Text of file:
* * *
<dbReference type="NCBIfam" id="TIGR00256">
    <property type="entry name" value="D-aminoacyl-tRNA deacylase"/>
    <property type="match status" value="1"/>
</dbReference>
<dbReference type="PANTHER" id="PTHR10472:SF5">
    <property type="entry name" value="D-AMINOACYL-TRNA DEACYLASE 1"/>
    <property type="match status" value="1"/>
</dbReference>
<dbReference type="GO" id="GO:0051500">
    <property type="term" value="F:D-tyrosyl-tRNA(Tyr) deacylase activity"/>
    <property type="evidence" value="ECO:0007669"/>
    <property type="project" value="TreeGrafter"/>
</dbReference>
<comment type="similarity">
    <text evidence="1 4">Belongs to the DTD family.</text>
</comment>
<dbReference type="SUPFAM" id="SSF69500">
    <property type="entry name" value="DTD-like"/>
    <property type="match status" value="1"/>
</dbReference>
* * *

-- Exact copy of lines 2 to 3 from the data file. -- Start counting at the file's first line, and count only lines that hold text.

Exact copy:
    <property type="entry name" value="D-aminoacyl-tRNA deacylase"/>
    <property type="match status" value="1"/>